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Budget Chief Leaving For Post in Baltimore

Wacks a County Employee for 3 Decades

By Susan DeFord
Washington Post Staff Writer
Thursday, January 27, 2005; Page HO02

Budget Administrator Raymond S. Wacks, one of the longest serving and most respected administrators in Howard County government, is retiring from his post and taking a similar job in Baltimore City, where he will oversee an annual budget more than double in size.

Wacks, 57, will become chief of the Bureau of Budget and Management Research, overseeing Baltimore's $2.1 billion annual budget, on March 2. His last day at his Howard job is Feb. 28. He joked this week that next month, "I'll be worried about two budgets."


Budget Administrator Raymond S. Wacks is among the county's most respected officials. (Howard County Photo)

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At a point in his career when Wacks could have contemplated a comfortable retirement, he applied for a big-city budget job.

"As hard as it is to believe, I think budgets are exciting," he said. "They are the essence of what makes government work. The opportunity to go to a place like Baltimore City is a good challenge for me."

Wacks was hired as an administrative assistant in the Howard budget office making $12,000 a year in 1974. Three years later, at age 30, he was named budget administrator by former County Executive Edward Cochran. He'll leave his Howard post earning a salary of $112,400.

During his tenure, Wacks has seen Howard's budget expand from $40 million to $968 million. Throughout Democratic and Republican administrations, he has maintained a reputation as a nonpartisan professional.

"I've always viewed my job as presenting complete and correct information to the policymakers so they can make reasonable decisions," he said.

Republicans and Democrats alike praised him for his impartiality.

"I have deep respect for him, first as a human being and as a professional. He's very knowledgeable, professional, easy to work with and very straight forward," said Del. Elizabeth Bobo, a Democrat who served as county executive in the late 1980s.

County Council member Christopher J. Merdon (R-Northeast County) called Wacks's impending departure a "tremendous loss for Howard County" because of his deep institutional knowledge of the budgeting process.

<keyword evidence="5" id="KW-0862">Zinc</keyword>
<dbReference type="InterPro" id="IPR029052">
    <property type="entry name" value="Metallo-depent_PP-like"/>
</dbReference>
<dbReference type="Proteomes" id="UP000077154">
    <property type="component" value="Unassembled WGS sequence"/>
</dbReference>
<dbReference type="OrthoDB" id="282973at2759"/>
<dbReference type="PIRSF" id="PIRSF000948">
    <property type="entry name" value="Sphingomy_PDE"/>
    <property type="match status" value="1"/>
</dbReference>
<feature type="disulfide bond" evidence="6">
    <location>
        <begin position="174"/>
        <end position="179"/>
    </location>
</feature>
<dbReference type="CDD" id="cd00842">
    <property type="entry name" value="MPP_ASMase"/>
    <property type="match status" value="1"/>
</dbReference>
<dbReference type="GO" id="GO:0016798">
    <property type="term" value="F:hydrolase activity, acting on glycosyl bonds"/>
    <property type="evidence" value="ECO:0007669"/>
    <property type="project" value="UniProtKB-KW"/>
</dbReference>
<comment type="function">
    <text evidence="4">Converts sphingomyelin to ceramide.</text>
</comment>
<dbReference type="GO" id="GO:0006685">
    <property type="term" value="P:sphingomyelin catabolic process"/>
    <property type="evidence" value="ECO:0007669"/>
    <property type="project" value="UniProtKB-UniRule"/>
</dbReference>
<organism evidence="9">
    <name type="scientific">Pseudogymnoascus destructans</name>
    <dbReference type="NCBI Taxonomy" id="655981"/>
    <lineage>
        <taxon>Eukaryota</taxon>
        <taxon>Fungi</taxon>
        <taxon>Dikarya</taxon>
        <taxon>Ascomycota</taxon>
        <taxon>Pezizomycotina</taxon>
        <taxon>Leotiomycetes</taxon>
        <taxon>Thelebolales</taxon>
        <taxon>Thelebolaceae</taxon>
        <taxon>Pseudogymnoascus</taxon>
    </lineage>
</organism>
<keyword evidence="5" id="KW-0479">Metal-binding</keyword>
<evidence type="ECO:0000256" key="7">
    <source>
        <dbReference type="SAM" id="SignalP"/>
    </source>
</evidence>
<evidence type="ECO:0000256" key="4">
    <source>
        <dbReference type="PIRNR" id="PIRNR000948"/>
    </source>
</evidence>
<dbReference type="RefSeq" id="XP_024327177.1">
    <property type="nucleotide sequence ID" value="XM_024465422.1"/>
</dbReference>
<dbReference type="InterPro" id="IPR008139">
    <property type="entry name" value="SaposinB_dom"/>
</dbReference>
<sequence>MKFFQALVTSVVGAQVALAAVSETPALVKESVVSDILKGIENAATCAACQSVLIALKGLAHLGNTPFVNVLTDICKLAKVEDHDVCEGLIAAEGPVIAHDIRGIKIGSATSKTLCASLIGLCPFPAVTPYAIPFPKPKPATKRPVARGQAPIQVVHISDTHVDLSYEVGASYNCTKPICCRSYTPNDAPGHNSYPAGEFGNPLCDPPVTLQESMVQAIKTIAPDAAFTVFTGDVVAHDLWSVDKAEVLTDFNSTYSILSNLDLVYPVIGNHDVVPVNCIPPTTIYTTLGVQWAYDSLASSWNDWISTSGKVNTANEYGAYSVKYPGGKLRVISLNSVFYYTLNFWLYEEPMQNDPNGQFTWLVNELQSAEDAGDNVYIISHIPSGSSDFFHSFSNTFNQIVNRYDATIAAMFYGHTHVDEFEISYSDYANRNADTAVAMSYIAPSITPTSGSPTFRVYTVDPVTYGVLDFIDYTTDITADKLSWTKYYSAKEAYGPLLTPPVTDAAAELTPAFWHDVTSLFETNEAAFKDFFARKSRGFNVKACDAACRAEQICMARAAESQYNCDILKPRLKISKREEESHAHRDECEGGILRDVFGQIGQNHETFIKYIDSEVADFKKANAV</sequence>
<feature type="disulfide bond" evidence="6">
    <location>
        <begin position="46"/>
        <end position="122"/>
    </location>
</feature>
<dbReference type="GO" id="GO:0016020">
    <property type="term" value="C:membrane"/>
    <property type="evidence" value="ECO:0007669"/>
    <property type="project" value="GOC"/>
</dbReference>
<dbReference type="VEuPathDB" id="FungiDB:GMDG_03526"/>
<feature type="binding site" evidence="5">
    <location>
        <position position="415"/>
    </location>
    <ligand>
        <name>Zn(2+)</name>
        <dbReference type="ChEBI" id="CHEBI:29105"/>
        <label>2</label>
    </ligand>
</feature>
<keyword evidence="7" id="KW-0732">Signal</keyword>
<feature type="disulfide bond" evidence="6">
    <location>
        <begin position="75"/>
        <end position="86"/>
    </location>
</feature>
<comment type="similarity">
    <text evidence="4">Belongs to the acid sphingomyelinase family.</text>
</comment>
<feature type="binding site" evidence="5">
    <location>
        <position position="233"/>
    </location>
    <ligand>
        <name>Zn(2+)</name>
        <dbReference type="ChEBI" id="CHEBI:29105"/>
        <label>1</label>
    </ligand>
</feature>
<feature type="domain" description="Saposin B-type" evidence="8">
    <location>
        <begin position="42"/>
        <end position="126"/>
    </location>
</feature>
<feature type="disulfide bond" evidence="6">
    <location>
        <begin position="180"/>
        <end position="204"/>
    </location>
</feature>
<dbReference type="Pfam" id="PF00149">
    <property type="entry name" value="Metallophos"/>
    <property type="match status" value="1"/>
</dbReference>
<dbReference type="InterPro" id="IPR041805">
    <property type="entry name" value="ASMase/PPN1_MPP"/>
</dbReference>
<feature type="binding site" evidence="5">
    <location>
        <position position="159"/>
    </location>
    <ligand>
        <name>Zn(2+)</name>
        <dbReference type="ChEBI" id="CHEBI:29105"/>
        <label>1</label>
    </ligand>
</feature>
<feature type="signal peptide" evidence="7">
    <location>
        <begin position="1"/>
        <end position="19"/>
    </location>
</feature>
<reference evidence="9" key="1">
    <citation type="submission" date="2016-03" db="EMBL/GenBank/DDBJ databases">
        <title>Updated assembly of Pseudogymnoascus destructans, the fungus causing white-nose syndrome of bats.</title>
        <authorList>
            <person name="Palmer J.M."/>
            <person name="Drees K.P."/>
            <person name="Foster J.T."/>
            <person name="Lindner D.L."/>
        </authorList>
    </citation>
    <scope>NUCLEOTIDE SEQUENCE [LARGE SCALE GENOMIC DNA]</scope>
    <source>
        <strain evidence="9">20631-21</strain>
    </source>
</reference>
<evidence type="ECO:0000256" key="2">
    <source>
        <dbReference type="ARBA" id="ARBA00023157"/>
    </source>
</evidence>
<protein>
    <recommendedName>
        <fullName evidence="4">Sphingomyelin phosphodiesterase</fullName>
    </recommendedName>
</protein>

"He had a good sense of where our [revenue] projections would come in," Merdon said. "He was always conservative in his estimates, even in good times."

With the second highest median household income in the nation, Howard's budget issues are hardly comparable to those in Baltimore City, which confronts a host of urban ills such as poverty, crime and struggling schools. Still, in recent years, Howard had to find ways to trim departmental budgets and enact tax increases, especially to keep pace with a rapid school construction schedule.

Wacks's departure comes as County Executive James N. Robey is preparing the budget for fiscal 2006. Assistant Budget Director Gail Benson will take over as interim director until a replacement for Wacks is named.

Raquel Guillory, spokeswoman for Baltimore Mayor Martin O'Malley, said Wacks was one of dozens considered for the post, but "he was heads and tails above the next closest on a strong list of applicants."

O'Malley, who is expected to seek the Democratic nomination to run for governor in 2006, is decidedly more political than Wacks's current boss, but Bobo predicted the relationship between O'Malley and Wacks "will work out great for both of them."

"He does what his boss wants him to do, so he has presented many different financial approaches during the years because there has been quite a variation among county executives," Bobo said. Wacks has worked for all seven Howard County executives.

Wacks grew up in the Washington suburbs and graduated from Towson University in 1969. After graduation, he was a Peace Corps volunteer in Jamaica, then returned to Baltimore, where he taught sixth grade for a year at a public school in the early 1970s. In 1973, he earned a master's degree in public administration from American University.

Wacks will begin drawing his county pension in addition to receiving a salary in Baltimore of $115,000. He becomes the second longtime Howard administrator in two years to leave for a similar post in another jurisdiction. In 2003, Joseph W. Rutter, the planning and zoning director, retired from Howard and became planning and zoning officer for Anne Arundel County.


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